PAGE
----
Jan Levine received two honors this year, becoming the first law professor to win the two awards in the same year.
Mr. Levine, director of Duquesne University School of Law Legal Research and Writing Program, received the Thomas F. Blackwell Memorial Award for Outstanding Achievement in the Field of Legal Writing and the Association of American Law Schools Section on Legal Writing, Reasoning and Research Award.
“There have been others who have received both awards but never in the same year. It is wonderful to be honored by my peers like this,” said Mr. Levine, an associate professor.
Mr. Levine, 59, of Cranberry, received his honors in January in New York City. He learned about the Blackwell award when he arrived at work one morning in the fall.
“I walked into my office one morning, and there was the biggest bouquet of yellow roses that I had ever seen — and a note,” he said. That note announced his honor.
“I was touched and thrilled. Then I thought, ‘How am I going to carry all of these home?’” he said of the roses.
He said the honor was bittersweet. It is named for Thomas F. Blackwell, a law professor and friend who was among three people killed in January 2002 in a campus shooting at the Appalachian School of Law in Virginia.
“As I said in my acceptance speech, obviously, I wish the award had never come to be. I wish Tom was still with us,” he said.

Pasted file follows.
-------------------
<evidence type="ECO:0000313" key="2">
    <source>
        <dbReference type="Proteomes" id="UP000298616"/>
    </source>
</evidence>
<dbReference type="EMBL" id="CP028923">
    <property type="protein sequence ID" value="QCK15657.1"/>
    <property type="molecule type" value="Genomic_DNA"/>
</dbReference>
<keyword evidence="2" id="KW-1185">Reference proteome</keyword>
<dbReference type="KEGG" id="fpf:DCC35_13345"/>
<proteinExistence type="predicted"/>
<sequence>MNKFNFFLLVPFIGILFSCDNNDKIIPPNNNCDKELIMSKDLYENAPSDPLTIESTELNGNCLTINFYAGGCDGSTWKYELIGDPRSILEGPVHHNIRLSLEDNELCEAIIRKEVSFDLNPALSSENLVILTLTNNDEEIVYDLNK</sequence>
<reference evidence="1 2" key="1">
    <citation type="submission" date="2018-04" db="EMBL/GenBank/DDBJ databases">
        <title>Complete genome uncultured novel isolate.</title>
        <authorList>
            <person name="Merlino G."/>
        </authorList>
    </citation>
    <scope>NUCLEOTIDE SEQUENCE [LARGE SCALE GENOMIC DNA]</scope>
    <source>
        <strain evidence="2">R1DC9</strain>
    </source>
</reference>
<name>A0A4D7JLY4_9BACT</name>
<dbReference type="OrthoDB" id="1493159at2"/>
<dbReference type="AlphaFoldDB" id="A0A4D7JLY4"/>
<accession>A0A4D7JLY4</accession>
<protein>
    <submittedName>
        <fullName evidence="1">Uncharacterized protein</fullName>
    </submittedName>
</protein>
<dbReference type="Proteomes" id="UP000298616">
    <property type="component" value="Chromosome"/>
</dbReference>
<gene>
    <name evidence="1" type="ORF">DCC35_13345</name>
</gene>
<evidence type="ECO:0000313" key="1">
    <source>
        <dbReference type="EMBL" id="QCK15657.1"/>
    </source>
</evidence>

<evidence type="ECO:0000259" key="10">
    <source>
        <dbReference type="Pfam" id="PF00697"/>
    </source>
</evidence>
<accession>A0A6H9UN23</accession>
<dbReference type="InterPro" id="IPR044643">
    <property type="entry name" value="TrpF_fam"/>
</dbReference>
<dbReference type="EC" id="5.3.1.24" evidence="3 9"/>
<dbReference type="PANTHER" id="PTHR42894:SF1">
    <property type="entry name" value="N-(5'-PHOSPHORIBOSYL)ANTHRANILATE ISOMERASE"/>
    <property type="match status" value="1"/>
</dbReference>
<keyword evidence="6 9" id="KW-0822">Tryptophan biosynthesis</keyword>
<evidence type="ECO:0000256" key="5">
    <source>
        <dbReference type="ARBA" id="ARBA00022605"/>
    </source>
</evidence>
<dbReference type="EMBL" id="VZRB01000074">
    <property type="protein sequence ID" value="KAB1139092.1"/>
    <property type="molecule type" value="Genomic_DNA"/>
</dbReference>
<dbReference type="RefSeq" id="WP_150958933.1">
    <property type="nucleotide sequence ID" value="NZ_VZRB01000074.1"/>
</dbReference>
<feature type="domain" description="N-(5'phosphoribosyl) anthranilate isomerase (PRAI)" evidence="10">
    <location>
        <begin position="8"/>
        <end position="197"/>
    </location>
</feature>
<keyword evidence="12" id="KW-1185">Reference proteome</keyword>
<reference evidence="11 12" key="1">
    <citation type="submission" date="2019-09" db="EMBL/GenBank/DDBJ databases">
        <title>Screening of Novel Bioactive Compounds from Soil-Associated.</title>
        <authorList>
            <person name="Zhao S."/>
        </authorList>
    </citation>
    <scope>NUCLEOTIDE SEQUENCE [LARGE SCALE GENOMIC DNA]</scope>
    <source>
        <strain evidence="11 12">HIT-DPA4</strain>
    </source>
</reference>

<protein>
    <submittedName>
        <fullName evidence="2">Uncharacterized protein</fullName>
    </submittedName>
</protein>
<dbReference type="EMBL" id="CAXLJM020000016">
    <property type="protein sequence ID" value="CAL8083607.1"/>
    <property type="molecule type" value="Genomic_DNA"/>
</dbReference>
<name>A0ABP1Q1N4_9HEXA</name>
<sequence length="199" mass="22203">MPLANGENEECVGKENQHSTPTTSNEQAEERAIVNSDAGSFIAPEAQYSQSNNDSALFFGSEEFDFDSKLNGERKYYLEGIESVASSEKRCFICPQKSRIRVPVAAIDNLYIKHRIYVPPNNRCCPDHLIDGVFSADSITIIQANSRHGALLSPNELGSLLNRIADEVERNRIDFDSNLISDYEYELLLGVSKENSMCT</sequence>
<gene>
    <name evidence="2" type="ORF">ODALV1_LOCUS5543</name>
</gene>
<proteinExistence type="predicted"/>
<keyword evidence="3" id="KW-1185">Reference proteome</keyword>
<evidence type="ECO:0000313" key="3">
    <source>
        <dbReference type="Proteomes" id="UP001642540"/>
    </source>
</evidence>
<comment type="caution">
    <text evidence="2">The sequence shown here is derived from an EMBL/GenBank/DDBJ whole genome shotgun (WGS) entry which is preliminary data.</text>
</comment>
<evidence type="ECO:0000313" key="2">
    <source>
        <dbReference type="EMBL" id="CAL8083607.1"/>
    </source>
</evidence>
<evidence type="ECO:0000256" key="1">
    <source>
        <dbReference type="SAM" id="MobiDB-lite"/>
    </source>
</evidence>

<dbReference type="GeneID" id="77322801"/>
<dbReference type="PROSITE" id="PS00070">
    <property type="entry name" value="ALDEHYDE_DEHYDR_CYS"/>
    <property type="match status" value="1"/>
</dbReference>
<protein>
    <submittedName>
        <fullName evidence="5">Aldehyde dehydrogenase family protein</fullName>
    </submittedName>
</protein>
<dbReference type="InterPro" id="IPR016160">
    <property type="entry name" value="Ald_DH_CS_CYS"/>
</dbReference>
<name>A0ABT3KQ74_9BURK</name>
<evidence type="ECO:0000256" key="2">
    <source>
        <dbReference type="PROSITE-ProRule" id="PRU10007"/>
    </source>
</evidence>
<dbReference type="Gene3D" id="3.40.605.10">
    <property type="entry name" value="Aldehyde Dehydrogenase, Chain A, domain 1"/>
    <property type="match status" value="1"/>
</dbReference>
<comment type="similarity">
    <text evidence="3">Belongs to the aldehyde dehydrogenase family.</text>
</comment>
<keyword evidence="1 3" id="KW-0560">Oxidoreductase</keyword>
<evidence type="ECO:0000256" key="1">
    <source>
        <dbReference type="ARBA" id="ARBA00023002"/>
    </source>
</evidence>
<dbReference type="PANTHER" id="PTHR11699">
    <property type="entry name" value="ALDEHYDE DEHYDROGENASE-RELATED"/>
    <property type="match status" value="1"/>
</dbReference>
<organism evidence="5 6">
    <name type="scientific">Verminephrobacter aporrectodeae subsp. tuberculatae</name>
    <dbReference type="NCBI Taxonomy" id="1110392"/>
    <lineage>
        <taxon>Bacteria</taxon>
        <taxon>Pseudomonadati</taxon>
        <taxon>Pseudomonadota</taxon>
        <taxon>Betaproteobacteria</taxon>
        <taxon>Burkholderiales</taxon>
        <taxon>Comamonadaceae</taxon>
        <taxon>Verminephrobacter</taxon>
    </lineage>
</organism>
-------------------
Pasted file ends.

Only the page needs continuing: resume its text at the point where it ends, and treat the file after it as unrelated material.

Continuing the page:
Mr. Levine was instrumental in helping to establish the award, which, he said, is based on "the ability to nurture and motivate students to excellence; the ability to create and integrate new ideas for teaching and motivating legal writing educators and students; and a willingness to help other legal writing educators improve their teaching skills or their legal writing programs."
He learned in December that he was to receive the other award.
Mr. Levine chose a law career after he finished his undergraduate degree in sociology from the University at Albany, State University of New York.
“Like others who have pursued law, I was told, ‘You can argue really well, you should become a lawyer,’” he said.
After he completed law school in 1978 in Boston, Mr. Levine worked as a lawyer for eight years and also taught as an adjunct professor for two years during that time.
“But it was too demanding to do trial work and teach, so I stopped teaching,” Mr. Levine said.
He served as assistant general counsel and assistant regional counselor for the Department of Social Services and as deputy general counselor for the Office of Children for the Commonwealth of Massachusetts. He entered the academia world when he became director of legal research and writing at the University of Virginia School of Law. He also directed the writing program at the University of Arkansas School of Law and at Temple University.
Seven years ago, Mr. Levine came to Duquesne to start the school of law’s legal research and writing program and to teach.
“It was a great opportunity. I had started programs like this twice before and was really looking forward to it,” he said.
In addition to his writing and teaching interests, Mr. Levine joked that he has a “human side.” He enjoys reading science fiction and fantasy, and he races slot cars.
“When the students come into my office and see some of my 'Star Wars' things, they realize that I am human, that they can relate to me,” he said.
He developed the slot car hobby when he began buying small cars when his son, Evan, now 25, was a child.
“I had some when I was a kid, so I started buying them for him. Then I started buying them for both of us, and then I realized I was buying them for just me,” he said.
Mr. Levine participates in the Pittsburgh Slotcar Racing League.
“I have lots of Ferraris," he said. "They just happen to be very, very small ones.”
Kathleen Ganster, freelance writer: email@example.com.